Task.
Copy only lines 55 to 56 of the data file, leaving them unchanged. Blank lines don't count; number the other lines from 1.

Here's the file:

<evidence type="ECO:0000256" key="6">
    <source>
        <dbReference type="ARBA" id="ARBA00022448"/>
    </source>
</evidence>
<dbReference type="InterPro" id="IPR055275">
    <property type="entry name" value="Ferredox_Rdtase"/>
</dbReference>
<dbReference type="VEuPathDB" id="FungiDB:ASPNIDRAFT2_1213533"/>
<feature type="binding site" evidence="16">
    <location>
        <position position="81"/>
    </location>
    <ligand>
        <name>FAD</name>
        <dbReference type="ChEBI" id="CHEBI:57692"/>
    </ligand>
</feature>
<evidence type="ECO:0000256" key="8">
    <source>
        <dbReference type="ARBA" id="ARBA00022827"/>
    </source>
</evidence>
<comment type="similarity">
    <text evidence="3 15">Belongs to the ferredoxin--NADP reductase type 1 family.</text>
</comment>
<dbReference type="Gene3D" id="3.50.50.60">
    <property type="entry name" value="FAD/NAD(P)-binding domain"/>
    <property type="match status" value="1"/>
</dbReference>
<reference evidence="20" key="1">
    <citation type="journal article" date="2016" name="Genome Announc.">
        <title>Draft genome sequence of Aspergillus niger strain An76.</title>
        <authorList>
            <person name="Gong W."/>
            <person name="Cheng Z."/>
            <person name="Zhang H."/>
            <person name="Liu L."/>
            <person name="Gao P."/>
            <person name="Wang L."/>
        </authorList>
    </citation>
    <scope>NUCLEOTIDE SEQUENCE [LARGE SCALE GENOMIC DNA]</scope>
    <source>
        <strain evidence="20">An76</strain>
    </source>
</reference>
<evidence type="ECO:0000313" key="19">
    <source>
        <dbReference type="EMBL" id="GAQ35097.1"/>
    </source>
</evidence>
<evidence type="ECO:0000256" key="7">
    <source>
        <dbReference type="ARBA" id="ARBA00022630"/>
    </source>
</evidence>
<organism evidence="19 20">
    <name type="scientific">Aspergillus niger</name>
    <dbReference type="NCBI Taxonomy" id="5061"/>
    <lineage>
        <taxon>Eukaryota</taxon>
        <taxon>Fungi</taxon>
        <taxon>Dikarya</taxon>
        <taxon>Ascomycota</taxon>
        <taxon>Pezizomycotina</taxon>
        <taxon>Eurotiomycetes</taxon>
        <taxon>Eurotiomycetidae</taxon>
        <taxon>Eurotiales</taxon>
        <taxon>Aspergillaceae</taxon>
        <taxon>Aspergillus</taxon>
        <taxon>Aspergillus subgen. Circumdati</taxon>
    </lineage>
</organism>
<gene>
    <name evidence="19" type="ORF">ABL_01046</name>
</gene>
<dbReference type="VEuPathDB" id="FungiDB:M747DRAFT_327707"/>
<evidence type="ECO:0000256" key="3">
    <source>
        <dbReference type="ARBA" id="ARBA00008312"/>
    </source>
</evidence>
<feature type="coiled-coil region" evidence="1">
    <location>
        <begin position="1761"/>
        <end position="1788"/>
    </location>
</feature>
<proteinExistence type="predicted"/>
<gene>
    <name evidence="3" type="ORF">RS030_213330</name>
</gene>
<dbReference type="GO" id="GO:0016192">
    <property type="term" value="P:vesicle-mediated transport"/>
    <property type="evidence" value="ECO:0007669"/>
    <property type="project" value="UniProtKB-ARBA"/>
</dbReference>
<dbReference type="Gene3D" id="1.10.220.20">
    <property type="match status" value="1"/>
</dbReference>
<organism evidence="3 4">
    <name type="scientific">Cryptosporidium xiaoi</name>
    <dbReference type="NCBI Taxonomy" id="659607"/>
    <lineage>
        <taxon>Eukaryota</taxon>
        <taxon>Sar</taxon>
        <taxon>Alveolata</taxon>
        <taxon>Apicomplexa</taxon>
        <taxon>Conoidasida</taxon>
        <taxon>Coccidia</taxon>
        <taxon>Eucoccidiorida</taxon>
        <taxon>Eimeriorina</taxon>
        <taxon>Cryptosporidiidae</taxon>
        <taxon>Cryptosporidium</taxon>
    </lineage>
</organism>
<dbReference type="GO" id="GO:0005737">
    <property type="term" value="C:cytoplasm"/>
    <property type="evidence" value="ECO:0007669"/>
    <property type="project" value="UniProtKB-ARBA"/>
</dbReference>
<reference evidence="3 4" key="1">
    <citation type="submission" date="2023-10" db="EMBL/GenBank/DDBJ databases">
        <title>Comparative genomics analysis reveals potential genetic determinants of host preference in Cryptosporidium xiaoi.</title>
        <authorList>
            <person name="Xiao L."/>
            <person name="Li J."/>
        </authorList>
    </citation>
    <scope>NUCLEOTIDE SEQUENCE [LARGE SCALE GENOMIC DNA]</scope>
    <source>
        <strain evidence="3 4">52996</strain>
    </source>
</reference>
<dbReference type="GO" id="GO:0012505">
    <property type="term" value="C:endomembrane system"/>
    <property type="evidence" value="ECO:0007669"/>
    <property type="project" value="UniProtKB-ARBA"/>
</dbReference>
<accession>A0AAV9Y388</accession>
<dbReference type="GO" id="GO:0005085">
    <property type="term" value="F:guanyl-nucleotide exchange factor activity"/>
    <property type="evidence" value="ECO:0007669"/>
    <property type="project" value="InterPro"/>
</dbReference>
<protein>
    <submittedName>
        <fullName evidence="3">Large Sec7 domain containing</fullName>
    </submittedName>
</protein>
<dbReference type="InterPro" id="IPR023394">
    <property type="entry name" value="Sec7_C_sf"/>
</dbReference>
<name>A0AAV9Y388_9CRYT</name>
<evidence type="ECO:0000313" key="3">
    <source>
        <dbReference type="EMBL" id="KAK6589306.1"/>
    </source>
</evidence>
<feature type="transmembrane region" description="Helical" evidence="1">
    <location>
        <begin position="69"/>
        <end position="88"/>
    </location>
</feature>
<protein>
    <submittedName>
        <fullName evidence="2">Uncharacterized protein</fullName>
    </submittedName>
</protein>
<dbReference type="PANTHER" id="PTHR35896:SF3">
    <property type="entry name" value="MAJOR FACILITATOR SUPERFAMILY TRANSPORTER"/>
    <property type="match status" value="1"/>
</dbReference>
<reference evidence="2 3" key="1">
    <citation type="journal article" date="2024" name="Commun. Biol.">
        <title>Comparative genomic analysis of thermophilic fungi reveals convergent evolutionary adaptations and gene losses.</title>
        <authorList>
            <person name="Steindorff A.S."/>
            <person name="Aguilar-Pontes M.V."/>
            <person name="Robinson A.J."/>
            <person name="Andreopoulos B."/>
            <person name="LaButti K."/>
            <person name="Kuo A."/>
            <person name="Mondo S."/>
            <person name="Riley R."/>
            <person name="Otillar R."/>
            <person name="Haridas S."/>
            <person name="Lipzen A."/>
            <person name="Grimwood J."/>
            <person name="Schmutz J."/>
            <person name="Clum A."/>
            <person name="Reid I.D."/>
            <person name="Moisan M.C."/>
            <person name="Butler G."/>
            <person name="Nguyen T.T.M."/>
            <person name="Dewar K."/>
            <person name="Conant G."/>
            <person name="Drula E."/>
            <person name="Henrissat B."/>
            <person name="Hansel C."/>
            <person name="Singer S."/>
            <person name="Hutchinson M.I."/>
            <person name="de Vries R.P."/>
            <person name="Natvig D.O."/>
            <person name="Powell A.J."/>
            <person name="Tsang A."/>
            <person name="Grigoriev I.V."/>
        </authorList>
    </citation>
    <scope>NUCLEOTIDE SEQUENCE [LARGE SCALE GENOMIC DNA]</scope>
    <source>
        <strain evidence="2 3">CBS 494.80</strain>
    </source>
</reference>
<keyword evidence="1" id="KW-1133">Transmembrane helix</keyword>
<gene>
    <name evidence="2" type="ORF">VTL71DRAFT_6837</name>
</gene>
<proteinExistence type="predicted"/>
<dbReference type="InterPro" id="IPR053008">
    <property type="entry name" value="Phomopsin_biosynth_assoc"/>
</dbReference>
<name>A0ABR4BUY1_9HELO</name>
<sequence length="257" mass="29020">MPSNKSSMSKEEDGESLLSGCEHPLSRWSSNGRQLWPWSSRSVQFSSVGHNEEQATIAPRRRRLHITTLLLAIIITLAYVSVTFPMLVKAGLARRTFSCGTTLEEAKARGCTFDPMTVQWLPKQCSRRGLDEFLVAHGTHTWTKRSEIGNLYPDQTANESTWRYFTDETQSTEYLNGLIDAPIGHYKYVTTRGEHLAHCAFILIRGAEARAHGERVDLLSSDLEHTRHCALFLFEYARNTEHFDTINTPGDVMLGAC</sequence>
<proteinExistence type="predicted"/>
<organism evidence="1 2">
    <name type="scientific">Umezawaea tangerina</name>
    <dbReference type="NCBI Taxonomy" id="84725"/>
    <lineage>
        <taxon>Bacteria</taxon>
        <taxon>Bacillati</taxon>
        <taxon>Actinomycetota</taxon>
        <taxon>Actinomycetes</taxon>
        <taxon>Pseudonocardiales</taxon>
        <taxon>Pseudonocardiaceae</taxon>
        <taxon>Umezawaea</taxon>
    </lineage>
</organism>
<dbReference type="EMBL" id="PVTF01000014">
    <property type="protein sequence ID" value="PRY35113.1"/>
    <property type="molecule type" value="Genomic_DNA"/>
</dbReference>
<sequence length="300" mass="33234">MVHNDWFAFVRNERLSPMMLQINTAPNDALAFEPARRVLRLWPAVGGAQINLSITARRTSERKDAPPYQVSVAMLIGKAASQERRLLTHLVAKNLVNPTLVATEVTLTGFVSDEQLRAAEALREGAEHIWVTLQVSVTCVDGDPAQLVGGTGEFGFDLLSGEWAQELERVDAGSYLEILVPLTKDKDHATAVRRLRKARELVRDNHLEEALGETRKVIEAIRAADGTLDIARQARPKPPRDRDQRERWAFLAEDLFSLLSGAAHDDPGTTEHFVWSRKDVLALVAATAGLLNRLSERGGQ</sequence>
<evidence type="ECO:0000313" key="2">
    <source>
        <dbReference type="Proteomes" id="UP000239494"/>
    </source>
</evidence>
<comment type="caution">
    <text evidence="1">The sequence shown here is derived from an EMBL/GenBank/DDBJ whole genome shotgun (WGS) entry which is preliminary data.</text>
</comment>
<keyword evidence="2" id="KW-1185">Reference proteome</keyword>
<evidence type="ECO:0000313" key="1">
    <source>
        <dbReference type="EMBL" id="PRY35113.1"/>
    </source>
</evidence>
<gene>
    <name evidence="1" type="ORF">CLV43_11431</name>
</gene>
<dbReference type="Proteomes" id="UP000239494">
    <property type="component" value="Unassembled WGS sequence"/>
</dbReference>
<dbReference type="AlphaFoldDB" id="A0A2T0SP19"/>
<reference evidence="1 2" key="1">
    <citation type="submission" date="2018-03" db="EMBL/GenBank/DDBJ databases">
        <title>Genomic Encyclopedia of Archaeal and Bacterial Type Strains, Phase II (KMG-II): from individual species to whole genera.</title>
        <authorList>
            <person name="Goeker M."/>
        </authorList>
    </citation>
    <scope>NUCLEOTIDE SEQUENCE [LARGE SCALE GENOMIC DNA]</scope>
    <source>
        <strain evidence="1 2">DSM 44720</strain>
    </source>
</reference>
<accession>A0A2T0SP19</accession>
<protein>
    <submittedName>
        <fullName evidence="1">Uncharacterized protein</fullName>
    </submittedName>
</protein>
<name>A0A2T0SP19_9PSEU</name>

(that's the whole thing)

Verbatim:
        <dbReference type="ARBA" id="ARBA00022630"/>
    </source>